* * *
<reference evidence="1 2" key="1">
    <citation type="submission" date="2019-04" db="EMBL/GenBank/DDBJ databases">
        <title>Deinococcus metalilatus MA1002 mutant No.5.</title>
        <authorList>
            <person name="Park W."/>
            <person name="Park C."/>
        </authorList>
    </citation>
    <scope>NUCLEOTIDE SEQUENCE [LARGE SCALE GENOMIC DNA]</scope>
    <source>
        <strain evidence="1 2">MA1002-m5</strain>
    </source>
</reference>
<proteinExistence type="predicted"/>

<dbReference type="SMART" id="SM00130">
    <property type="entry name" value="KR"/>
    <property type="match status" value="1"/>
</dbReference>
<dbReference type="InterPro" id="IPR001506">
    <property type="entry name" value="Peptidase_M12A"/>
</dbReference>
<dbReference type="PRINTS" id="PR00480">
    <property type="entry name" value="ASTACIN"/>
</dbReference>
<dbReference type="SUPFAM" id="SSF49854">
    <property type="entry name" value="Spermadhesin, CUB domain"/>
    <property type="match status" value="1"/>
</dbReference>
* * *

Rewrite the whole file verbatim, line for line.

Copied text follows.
<reference evidence="1 2" key="1">
    <citation type="submission" date="2019-04" db="EMBL/GenBank/DDBJ databases">
        <title>Deinococcus metalilatus MA1002 mutant No.5.</title>
        <authorList>
            <person name="Park W."/>
            <person name="Park C."/>
        </authorList>
    </citation>
    <scope>NUCLEOTIDE SEQUENCE [LARGE SCALE GENOMIC DNA]</scope>
    <source>
        <strain evidence="1 2">MA1002-m5</strain>
    </source>
</reference>
<proteinExistence type="predicted"/>

<dbReference type="SMART" id="SM00130">
    <property type="entry name" value="KR"/>
    <property type="match status" value="1"/>
</dbReference>
<dbReference type="InterPro" id="IPR001506">
    <property type="entry name" value="Peptidase_M12A"/>
</dbReference>
<dbReference type="PRINTS" id="PR00480">
    <property type="entry name" value="ASTACIN"/>
</dbReference>
<dbReference type="SUPFAM" id="SSF49854">
    <property type="entry name" value="Spermadhesin, CUB domain"/>
    <property type="match status" value="1"/>
</dbReference>